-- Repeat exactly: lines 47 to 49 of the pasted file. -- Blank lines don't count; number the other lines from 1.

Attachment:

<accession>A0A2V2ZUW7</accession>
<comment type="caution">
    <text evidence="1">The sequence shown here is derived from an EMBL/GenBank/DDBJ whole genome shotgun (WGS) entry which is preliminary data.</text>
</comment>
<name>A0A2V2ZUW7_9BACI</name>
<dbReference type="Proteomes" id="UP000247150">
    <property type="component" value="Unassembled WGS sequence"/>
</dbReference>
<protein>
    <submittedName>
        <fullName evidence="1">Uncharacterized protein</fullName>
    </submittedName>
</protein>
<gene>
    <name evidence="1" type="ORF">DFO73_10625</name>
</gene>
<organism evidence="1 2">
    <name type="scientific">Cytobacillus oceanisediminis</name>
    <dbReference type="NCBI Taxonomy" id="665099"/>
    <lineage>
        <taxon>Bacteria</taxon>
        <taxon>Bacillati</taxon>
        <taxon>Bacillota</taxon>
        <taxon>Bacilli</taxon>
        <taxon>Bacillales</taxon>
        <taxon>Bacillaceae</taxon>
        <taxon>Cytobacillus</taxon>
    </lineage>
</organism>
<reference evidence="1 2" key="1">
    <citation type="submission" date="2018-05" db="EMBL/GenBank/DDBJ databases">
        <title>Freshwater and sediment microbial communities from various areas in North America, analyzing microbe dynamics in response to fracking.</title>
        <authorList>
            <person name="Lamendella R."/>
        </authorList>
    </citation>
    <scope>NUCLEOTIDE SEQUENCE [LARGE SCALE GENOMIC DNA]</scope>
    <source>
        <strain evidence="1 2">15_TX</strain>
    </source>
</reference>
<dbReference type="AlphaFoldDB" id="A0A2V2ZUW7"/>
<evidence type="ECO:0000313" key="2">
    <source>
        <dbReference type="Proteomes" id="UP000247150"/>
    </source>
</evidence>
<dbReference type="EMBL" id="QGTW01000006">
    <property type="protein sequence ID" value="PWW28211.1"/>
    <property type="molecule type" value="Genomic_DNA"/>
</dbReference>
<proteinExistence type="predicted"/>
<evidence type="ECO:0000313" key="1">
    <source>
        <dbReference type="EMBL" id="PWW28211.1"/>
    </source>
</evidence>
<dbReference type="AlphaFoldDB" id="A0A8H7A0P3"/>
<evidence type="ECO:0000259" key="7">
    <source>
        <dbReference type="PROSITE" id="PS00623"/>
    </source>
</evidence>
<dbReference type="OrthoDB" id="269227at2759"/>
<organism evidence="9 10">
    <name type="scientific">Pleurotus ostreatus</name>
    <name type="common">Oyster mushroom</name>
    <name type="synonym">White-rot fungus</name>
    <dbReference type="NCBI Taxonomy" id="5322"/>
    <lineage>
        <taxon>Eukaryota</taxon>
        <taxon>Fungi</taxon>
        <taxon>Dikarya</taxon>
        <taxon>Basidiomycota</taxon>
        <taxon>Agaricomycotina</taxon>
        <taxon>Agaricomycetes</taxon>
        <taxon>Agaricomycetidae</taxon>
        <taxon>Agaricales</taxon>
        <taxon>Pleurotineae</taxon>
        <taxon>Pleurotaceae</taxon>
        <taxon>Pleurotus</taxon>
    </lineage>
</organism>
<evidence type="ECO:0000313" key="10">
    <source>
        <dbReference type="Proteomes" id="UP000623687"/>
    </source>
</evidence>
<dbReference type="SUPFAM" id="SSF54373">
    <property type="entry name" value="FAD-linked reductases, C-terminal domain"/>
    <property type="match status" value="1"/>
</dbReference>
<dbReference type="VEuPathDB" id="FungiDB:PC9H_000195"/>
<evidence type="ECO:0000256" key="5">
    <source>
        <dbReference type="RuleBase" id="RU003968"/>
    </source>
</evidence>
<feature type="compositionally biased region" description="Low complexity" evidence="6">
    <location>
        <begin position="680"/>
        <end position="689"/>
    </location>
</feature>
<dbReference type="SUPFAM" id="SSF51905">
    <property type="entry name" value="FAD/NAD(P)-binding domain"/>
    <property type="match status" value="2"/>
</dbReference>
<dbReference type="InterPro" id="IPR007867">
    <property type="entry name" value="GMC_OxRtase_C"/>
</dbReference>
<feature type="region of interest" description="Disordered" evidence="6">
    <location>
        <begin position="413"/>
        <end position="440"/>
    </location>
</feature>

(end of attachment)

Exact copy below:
</evidence>
<dbReference type="EMBL" id="QGTW01000006">
    <property type="protein sequence ID" value="PWW28211.1"/>